Greetings, friends! I have taken a long hiatus while I adjusted to my full-time job. It was a huge transition for me to go from being a free-lancer to being away from home 40+ hours a week. Thank you for your patience. I now feel comfortable enough in this new skin to spend time writing and returning to transparency. Much love to everyone!
I was snuggling my daughter in my bed, breathing in her brown curls, stroking her cheeks, and reveling in the pleasure of a weekend morning with no set schedule. “You are so beautiful,” I tell her, because I mean it. She is beautiful to look at, a healthy, sturdy girl with pink cheeks, huge hazel eyes and sweet, partially toothless smile.
I remind myself that it’s important to tell girls good things about themselves that aren’t about their looks. I try to do that. I try to tell my daughter the truth. She is smart, funny, kind and nurturing. I decide to see how well my compliments have sunk in. “Hey,” I said, squeezing her tight. “Tell me five things about yourself.”
“Pretty,” She says instantly. “Yes, you are pretty but I just told you that. Can you think of five other things?” She ponders for a moment. “Do you think I am cute?" “Well, yes, but that’s not so different from being pretty. Let’s talk about something besides your looks.”
Then it comes. The gut punch.
“Forgetting.” (She means forgetful.)
This is what my daughter thinks of herself. An pretty shell, empty except for where fear fills in the spaces.
My daughter, who has been independent since the day she learned how to walk.
Who cares for everyone she meets like a mother.
Whose sense of humor is darkly sardonic at the age of 7.
Whose vocabulary and sensibilities are at once sophisticated and old fashioned.
Who loves opera and eating with chopsticks (did I mention she is 7?)
Who watched Food, Inc and Vegucated and said “In June, I will become a vegetarian.” It’s now June 3 and she hasn’t had a piece of meat in three days. “I don’t want to eat poor creatures.”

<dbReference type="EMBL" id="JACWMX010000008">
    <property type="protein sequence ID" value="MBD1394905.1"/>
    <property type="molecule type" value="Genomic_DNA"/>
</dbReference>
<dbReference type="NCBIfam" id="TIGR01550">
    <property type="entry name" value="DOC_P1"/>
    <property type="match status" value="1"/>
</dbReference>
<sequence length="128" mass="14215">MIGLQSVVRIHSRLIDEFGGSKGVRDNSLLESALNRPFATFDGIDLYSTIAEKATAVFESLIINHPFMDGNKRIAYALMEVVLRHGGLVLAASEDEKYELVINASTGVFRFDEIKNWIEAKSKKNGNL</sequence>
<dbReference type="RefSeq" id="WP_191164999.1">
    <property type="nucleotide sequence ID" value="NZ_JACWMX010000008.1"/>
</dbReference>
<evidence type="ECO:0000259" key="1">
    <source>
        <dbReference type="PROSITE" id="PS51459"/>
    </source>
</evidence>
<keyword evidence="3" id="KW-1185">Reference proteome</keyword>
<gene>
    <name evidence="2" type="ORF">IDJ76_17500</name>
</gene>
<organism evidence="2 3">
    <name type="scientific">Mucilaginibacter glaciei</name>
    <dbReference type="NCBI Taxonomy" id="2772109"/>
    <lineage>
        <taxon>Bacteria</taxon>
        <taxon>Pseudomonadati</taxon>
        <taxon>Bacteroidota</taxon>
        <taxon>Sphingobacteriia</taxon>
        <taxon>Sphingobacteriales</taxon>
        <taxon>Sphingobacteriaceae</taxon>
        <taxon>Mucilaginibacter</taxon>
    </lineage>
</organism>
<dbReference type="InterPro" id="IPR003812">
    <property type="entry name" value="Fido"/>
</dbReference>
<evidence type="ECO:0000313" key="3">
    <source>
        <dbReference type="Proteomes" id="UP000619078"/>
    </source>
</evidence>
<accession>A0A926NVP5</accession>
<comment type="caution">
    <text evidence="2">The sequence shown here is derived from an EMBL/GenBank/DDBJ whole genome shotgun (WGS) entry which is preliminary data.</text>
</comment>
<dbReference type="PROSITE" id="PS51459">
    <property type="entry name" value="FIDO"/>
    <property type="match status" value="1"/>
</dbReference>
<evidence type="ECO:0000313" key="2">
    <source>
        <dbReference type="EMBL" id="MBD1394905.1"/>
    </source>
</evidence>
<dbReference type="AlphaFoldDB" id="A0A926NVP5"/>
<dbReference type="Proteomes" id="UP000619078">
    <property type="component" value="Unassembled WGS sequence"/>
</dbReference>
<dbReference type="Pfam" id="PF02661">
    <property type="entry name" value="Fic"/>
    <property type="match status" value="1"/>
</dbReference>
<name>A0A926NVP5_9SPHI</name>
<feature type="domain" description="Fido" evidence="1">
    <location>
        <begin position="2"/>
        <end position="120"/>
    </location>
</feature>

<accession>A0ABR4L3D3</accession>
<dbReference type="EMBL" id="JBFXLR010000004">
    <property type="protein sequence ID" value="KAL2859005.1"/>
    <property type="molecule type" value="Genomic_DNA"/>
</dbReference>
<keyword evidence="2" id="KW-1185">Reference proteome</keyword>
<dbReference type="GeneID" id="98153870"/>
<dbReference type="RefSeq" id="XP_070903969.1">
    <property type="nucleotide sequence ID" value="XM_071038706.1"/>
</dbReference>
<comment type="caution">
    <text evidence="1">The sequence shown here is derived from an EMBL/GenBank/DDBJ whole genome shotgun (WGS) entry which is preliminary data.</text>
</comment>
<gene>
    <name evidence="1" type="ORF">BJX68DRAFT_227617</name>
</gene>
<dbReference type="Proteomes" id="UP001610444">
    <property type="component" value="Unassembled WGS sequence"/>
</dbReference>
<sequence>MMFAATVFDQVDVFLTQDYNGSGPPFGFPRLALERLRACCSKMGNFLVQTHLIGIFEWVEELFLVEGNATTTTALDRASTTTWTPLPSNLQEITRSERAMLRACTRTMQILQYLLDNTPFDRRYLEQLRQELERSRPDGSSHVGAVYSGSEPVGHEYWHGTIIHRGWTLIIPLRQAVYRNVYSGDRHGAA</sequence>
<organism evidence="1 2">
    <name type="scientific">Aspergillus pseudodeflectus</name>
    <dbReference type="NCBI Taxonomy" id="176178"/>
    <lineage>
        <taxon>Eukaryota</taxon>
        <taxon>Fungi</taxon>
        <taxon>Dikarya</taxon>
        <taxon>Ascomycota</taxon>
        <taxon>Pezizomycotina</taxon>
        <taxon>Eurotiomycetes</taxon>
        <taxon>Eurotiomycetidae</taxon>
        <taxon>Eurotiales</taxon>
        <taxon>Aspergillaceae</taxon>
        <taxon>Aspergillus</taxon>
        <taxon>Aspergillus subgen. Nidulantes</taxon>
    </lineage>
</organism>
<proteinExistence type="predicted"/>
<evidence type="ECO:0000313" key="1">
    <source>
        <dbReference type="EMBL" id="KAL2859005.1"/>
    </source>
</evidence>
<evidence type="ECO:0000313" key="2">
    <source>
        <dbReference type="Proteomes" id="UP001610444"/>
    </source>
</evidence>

Who aspires to be a midwife, and to learn to dance ballet and play violin...at the same time!
I feel crushed and sad. I ask her if there is anything GOOD she can say about herself (not that being shy is inherently bad, but I worry that she is afraid to be BOLD.)
“I’m kind to animals…?” Yes. That’s good. What else?
“Smart?” She says it like a question. Yes. Yes. YOU ARE SMART. Why is this a question?
I worry sometimes that her bubbly personality, her inherent sweetness, and her speech impediment can make people forgetting they are talking to a girl who is fiercely smart, imaginative, and a real thinker. Her report cards were all about how she was eager to please and SO sweet, but said very little about her intellect. It’s true, she has trouble paying attention because she is so often lost in her thoughts, but that is because she is THINKING. She isn’t a terrific speller and her handwriting isn’t so great, but that’s true for a lot of creative people.
Just to experiment I decide to ask my sons the same question.
First I talked to Linus, who is 9 years old. He immediately said “Smart.” Right off the bat. Then “Friendly, Tall, Shy...I guess.” He couldn’t think of a fifth one. Now this kid has been called handsome his entire life and it wasn’t even on his RADAR. He didn’t mentioned physical attributes until the third one, and he thinks maybe he’s shy but it’s not too important.
Then I talked to Jarvis, age 11. He balked, because I asked him to talk to me, but he finally said “Geek. Awesome. Smart. Funny.” It’s important to note that for him, the word Geek is a high compliment and not at all pejorative. Jarvis is also very handsome, but his looks never came up. Not once.
It appears I have some work to do. I don’t know if it’s me, or or society at large, or what that is contributing to her narrow view of herself but it’s not ok with me. I’ve had enough similar experiences where my brain was dismissed, and where I dismissed my own brain, to know that this must be combated now.
So I held her close. And I told her I thought she was smart, and brave, and funny, and kind, and independent, and strong. “Really?” She asked.